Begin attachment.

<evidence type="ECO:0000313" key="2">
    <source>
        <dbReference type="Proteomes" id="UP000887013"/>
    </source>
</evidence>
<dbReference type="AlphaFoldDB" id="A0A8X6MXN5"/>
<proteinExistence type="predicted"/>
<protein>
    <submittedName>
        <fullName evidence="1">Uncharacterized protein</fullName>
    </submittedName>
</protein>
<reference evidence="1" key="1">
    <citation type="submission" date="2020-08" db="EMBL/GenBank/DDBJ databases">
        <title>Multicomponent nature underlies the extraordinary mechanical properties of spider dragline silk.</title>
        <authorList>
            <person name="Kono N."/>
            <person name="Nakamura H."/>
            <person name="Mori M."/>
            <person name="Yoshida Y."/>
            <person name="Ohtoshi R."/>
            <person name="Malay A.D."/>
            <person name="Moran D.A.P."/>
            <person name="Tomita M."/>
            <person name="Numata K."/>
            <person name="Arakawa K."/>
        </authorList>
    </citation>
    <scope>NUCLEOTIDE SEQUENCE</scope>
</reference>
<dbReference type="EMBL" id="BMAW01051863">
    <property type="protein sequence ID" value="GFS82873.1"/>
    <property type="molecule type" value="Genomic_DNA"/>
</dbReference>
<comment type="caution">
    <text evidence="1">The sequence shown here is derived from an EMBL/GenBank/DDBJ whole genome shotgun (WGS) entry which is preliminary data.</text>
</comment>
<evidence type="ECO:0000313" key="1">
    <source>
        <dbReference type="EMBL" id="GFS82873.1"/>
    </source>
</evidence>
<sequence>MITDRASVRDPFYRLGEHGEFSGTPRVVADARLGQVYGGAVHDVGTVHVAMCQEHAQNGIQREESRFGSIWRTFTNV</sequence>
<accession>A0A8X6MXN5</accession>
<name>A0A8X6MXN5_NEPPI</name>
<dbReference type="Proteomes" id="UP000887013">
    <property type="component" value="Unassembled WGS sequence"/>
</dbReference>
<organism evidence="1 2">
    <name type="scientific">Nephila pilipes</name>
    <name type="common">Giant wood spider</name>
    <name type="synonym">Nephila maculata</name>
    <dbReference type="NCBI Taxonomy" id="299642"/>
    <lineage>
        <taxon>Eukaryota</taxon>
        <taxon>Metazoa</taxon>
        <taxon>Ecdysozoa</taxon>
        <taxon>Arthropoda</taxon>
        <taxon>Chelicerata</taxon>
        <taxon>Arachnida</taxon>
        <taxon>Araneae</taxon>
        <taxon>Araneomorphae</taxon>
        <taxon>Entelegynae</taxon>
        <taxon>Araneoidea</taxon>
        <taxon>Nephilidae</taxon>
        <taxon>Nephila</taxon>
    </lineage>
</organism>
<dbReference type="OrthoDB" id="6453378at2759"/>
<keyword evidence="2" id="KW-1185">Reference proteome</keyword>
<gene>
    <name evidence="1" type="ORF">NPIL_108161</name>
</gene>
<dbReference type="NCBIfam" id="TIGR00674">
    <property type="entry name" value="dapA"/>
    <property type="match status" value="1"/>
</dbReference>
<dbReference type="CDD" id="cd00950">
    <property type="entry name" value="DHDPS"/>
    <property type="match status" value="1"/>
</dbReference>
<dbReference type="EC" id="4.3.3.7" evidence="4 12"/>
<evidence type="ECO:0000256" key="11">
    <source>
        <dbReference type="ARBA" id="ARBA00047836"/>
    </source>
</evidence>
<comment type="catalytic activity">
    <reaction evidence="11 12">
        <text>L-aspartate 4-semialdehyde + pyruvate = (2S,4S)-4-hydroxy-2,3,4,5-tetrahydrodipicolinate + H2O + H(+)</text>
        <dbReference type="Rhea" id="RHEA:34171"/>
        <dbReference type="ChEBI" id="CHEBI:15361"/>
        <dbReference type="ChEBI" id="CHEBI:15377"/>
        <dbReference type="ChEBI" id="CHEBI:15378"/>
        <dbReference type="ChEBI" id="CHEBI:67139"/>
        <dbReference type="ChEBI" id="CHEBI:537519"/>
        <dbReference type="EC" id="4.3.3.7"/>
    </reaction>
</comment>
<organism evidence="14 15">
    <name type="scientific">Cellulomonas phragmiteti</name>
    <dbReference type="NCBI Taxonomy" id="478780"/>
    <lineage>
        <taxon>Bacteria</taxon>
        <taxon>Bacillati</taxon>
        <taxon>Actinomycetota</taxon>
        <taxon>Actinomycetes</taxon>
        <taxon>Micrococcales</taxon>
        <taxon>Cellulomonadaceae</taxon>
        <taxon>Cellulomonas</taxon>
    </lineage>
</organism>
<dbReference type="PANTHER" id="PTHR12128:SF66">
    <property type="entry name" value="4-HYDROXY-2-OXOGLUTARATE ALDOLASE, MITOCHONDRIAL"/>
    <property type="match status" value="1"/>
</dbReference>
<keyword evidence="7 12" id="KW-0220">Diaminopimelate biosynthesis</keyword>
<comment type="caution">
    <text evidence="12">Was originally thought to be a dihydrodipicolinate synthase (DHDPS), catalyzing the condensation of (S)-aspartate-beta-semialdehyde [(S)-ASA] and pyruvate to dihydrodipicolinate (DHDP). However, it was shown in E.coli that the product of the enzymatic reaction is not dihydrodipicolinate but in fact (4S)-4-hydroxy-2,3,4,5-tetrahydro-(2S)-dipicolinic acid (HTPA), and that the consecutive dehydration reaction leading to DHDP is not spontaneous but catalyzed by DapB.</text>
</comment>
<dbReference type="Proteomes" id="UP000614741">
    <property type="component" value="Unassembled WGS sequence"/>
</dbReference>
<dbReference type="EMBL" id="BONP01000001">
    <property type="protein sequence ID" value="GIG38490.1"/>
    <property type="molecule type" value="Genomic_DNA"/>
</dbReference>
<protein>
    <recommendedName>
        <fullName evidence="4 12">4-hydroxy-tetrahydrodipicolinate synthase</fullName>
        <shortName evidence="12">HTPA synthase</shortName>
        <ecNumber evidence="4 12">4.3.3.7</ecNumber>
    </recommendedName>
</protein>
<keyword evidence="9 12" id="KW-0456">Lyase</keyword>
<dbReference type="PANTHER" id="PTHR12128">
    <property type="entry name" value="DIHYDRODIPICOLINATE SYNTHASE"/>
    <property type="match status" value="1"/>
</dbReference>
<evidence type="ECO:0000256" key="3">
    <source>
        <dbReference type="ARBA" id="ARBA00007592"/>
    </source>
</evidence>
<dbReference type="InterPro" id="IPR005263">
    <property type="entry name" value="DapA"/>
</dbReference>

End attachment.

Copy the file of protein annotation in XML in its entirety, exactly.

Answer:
<evidence type="ECO:0000313" key="2">
    <source>
        <dbReference type="Proteomes" id="UP000887013"/>
    </source>
</evidence>
<dbReference type="AlphaFoldDB" id="A0A8X6MXN5"/>
<proteinExistence type="predicted"/>
<protein>
    <submittedName>
        <fullName evidence="1">Uncharacterized protein</fullName>
    </submittedName>
</protein>
<reference evidence="1" key="1">
    <citation type="submission" date="2020-08" db="EMBL/GenBank/DDBJ databases">
        <title>Multicomponent nature underlies the extraordinary mechanical properties of spider dragline silk.</title>
        <authorList>
            <person name="Kono N."/>
            <person name="Nakamura H."/>
            <person name="Mori M."/>
            <person name="Yoshida Y."/>
            <person name="Ohtoshi R."/>
            <person name="Malay A.D."/>
            <person name="Moran D.A.P."/>
            <person name="Tomita M."/>
            <person name="Numata K."/>
            <person name="Arakawa K."/>
        </authorList>
    </citation>
    <scope>NUCLEOTIDE SEQUENCE</scope>
</reference>
<dbReference type="EMBL" id="BMAW01051863">
    <property type="protein sequence ID" value="GFS82873.1"/>
    <property type="molecule type" value="Genomic_DNA"/>
</dbReference>
<comment type="caution">
    <text evidence="1">The sequence shown here is derived from an EMBL/GenBank/DDBJ whole genome shotgun (WGS) entry which is preliminary data.</text>
</comment>
<evidence type="ECO:0000313" key="1">
    <source>
        <dbReference type="EMBL" id="GFS82873.1"/>
    </source>
</evidence>
<sequence>MITDRASVRDPFYRLGEHGEFSGTPRVVADARLGQVYGGAVHDVGTVHVAMCQEHAQNGIQREESRFGSIWRTFTNV</sequence>
<accession>A0A8X6MXN5</accession>
<name>A0A8X6MXN5_NEPPI</name>
<dbReference type="Proteomes" id="UP000887013">
    <property type="component" value="Unassembled WGS sequence"/>
</dbReference>
<organism evidence="1 2">
    <name type="scientific">Nephila pilipes</name>
    <name type="common">Giant wood spider</name>
    <name type="synonym">Nephila maculata</name>
    <dbReference type="NCBI Taxonomy" id="299642"/>
    <lineage>
        <taxon>Eukaryota</taxon>
        <taxon>Metazoa</taxon>
        <taxon>Ecdysozoa</taxon>
        <taxon>Arthropoda</taxon>
        <taxon>Chelicerata</taxon>
        <taxon>Arachnida</taxon>
        <taxon>Araneae</taxon>
        <taxon>Araneomorphae</taxon>
        <taxon>Entelegynae</taxon>
        <taxon>Araneoidea</taxon>
        <taxon>Nephilidae</taxon>
        <taxon>Nephila</taxon>
    </lineage>
</organism>
<dbReference type="OrthoDB" id="6453378at2759"/>
<keyword evidence="2" id="KW-1185">Reference proteome</keyword>
<gene>
    <name evidence="1" type="ORF">NPIL_108161</name>
</gene>
<dbReference type="NCBIfam" id="TIGR00674">
    <property type="entry name" value="dapA"/>
    <property type="match status" value="1"/>
</dbReference>
<dbReference type="CDD" id="cd00950">
    <property type="entry name" value="DHDPS"/>
    <property type="match status" value="1"/>
</dbReference>
<dbReference type="EC" id="4.3.3.7" evidence="4 12"/>
<evidence type="ECO:0000256" key="11">
    <source>
        <dbReference type="ARBA" id="ARBA00047836"/>
    </source>
</evidence>
<comment type="catalytic activity">
    <reaction evidence="11 12">
        <text>L-aspartate 4-semialdehyde + pyruvate = (2S,4S)-4-hydroxy-2,3,4,5-tetrahydrodipicolinate + H2O + H(+)</text>
        <dbReference type="Rhea" id="RHEA:34171"/>
        <dbReference type="ChEBI" id="CHEBI:15361"/>
        <dbReference type="ChEBI" id="CHEBI:15377"/>
        <dbReference type="ChEBI" id="CHEBI:15378"/>
        <dbReference type="ChEBI" id="CHEBI:67139"/>
        <dbReference type="ChEBI" id="CHEBI:537519"/>
        <dbReference type="EC" id="4.3.3.7"/>
    </reaction>
</comment>
<organism evidence="14 15">
    <name type="scientific">Cellulomonas phragmiteti</name>
    <dbReference type="NCBI Taxonomy" id="478780"/>
    <lineage>
        <taxon>Bacteria</taxon>
        <taxon>Bacillati</taxon>
        <taxon>Actinomycetota</taxon>
        <taxon>Actinomycetes</taxon>
        <taxon>Micrococcales</taxon>
        <taxon>Cellulomonadaceae</taxon>
        <taxon>Cellulomonas</taxon>
    </lineage>
</organism>
<dbReference type="PANTHER" id="PTHR12128:SF66">
    <property type="entry name" value="4-HYDROXY-2-OXOGLUTARATE ALDOLASE, MITOCHONDRIAL"/>
    <property type="match status" value="1"/>
</dbReference>
<keyword evidence="7 12" id="KW-0220">Diaminopimelate biosynthesis</keyword>
<comment type="caution">
    <text evidence="12">Was originally thought to be a dihydrodipicolinate synthase (DHDPS), catalyzing the condensation of (S)-aspartate-beta-semialdehyde [(S)-ASA] and pyruvate to dihydrodipicolinate (DHDP). However, it was shown in E.coli that the product of the enzymatic reaction is not dihydrodipicolinate but in fact (4S)-4-hydroxy-2,3,4,5-tetrahydro-(2S)-dipicolinic acid (HTPA), and that the consecutive dehydration reaction leading to DHDP is not spontaneous but catalyzed by DapB.</text>
</comment>
<dbReference type="Proteomes" id="UP000614741">
    <property type="component" value="Unassembled WGS sequence"/>
</dbReference>
<dbReference type="EMBL" id="BONP01000001">
    <property type="protein sequence ID" value="GIG38490.1"/>
    <property type="molecule type" value="Genomic_DNA"/>
</dbReference>
<protein>
    <recommendedName>
        <fullName evidence="4 12">4-hydroxy-tetrahydrodipicolinate synthase</fullName>
        <shortName evidence="12">HTPA synthase</shortName>
        <ecNumber evidence="4 12">4.3.3.7</ecNumber>
    </recommendedName>
</protein>
<keyword evidence="9 12" id="KW-0456">Lyase</keyword>
<dbReference type="PANTHER" id="PTHR12128">
    <property type="entry name" value="DIHYDRODIPICOLINATE SYNTHASE"/>
    <property type="match status" value="1"/>
</dbReference>
<evidence type="ECO:0000256" key="3">
    <source>
        <dbReference type="ARBA" id="ARBA00007592"/>
    </source>
</evidence>
<dbReference type="InterPro" id="IPR005263">
    <property type="entry name" value="DapA"/>
</dbReference>